Folsom Point found at 42MD300
42MD300 is the registration number for a site where a Folsom point was found in the early 1970’s, placing man in Millard County between 10,430 to 8710 years before present (based on associated C-14 dates). The significance of the site is well established by its inclusion in the National Register of Historic Places.

It isn’t much to look at today, little more than a desiccated teardrop shaped depression surrounded by greasewood and saltbrush, but 9000 years ago it was the shoreline of Lake Bonneville, a place where ancient man lived, built simple shelters, and harvested the bounty of the surrounding marsh-lands and lake. The site has been collected to the extent that few if any artifacts remain, but its importance lives on as “the oldest open, human occupied radiocarbon dated site in Utah.” Older dates come from caves, but open sites are essential in order to understand the range of characteristics of early human life and culture.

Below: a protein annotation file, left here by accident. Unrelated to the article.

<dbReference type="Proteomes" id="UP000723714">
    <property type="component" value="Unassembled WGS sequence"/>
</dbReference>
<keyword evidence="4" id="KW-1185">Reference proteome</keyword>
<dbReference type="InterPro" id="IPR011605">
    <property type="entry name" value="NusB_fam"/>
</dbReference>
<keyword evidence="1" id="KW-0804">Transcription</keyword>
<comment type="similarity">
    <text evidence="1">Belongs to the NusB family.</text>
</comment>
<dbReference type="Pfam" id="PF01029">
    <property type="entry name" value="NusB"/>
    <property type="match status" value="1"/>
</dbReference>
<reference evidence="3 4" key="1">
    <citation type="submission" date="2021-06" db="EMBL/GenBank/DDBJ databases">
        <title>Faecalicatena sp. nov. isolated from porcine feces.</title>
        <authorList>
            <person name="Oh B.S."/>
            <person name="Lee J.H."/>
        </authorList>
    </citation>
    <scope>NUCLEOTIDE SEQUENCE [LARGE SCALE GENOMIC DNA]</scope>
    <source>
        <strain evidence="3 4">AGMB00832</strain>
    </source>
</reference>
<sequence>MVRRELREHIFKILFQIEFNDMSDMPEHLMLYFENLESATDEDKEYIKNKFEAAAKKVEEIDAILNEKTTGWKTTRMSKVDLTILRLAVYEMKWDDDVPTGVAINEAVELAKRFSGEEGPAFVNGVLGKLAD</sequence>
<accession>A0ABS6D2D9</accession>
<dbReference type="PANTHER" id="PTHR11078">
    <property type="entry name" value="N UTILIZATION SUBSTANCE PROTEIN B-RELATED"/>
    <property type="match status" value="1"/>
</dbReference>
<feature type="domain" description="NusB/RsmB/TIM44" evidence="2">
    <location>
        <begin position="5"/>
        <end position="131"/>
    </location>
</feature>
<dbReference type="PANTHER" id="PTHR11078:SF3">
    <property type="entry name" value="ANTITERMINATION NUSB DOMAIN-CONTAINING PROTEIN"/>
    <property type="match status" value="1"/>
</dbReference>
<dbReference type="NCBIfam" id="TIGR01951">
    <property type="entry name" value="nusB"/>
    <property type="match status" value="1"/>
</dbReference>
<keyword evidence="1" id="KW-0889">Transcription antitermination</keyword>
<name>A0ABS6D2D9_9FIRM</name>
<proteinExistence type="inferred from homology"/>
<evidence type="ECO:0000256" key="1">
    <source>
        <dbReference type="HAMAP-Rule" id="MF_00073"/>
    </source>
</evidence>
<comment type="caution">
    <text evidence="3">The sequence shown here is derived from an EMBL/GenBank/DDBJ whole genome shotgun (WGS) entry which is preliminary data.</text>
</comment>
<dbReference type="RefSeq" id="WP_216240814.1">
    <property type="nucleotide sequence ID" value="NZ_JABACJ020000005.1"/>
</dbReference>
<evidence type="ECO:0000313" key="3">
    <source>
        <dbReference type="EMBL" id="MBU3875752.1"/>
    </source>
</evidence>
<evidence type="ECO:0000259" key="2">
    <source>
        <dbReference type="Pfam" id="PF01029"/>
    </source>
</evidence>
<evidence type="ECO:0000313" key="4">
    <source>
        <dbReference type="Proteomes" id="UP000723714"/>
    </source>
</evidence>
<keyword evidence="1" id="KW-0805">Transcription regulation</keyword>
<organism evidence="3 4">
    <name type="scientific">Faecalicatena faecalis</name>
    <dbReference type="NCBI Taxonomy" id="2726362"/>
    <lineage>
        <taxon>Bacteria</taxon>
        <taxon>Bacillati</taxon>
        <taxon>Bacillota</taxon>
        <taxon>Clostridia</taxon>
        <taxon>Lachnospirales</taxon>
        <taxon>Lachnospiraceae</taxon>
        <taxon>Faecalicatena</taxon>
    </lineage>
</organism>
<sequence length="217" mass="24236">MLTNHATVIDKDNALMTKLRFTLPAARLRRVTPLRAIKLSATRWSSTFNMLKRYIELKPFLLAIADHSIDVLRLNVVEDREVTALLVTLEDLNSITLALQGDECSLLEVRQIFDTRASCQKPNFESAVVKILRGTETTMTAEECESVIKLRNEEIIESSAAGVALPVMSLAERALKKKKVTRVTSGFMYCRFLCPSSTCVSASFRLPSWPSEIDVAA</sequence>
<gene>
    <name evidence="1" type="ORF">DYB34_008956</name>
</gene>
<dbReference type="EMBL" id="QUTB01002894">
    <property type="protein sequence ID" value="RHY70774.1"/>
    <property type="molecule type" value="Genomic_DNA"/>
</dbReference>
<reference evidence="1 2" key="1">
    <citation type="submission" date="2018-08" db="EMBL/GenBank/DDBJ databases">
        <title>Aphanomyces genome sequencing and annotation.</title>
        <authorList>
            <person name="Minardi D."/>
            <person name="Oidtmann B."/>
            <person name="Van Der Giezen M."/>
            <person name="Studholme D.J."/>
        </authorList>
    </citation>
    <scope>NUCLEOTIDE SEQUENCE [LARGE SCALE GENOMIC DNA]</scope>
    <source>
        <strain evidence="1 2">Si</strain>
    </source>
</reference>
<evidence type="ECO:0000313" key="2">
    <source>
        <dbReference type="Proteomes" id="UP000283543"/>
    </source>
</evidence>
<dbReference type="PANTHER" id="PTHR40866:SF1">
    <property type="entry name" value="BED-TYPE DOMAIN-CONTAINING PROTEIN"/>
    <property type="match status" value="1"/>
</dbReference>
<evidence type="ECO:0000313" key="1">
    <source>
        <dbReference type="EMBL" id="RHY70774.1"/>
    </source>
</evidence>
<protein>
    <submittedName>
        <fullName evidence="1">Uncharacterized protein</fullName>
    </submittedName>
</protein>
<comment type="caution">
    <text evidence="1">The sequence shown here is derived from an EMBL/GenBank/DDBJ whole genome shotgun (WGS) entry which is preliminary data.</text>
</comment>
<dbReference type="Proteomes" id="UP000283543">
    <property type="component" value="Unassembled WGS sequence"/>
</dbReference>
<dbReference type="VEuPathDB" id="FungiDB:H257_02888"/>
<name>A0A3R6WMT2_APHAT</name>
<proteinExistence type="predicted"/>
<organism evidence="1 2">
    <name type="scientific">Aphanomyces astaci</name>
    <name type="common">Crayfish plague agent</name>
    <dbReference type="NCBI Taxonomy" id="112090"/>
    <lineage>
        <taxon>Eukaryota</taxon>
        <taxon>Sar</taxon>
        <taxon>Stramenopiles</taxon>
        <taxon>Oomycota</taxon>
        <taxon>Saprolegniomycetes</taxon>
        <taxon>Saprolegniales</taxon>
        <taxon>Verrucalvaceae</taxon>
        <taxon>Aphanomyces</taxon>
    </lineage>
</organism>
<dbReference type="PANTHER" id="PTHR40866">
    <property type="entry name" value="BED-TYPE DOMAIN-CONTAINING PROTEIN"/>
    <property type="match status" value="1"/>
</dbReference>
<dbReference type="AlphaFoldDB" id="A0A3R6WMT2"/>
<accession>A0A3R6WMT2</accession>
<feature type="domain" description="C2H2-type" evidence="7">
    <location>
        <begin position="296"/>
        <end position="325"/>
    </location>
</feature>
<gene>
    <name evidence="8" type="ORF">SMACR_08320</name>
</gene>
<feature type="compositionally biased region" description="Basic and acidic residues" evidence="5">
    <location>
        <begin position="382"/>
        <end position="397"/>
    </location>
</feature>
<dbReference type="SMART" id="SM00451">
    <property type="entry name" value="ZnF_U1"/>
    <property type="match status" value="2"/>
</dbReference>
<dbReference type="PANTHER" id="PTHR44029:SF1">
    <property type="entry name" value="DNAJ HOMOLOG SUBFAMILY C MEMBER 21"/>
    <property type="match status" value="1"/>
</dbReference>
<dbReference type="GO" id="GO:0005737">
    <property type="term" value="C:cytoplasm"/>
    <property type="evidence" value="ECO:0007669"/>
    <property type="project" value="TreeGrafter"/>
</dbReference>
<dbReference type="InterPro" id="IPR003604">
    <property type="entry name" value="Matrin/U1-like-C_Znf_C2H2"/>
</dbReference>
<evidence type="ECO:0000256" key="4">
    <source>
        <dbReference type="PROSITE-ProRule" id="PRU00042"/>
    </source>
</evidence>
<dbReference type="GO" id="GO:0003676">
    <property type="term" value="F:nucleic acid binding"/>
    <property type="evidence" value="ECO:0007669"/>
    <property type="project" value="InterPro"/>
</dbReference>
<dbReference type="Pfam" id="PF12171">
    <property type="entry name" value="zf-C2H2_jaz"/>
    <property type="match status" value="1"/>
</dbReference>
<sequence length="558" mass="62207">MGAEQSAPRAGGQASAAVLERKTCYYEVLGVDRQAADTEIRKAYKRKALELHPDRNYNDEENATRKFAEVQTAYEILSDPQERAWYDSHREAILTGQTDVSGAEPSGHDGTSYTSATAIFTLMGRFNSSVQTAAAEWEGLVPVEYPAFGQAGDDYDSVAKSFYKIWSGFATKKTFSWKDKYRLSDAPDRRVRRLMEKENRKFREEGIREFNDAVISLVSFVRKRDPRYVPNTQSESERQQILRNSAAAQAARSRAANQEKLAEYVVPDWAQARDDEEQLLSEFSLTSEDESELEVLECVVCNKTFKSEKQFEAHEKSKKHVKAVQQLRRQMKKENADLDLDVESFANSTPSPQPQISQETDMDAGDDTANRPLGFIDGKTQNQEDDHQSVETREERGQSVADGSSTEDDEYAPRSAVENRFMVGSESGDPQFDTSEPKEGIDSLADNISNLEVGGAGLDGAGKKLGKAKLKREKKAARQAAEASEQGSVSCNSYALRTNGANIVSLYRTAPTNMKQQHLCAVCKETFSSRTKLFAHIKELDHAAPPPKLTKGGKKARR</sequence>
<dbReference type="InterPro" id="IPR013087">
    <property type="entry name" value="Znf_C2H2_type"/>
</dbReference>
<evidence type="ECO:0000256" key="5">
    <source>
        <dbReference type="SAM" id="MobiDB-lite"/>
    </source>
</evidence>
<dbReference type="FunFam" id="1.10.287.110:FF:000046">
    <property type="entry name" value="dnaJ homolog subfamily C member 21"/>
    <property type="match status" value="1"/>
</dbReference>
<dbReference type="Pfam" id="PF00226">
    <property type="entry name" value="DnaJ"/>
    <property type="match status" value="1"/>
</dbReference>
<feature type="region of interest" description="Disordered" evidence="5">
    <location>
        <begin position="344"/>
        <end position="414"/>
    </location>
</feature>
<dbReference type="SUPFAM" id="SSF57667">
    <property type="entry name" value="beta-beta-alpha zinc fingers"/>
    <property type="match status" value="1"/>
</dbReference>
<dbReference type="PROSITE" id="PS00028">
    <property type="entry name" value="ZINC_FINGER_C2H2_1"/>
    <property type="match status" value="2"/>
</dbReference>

42MD300, an early human habitation site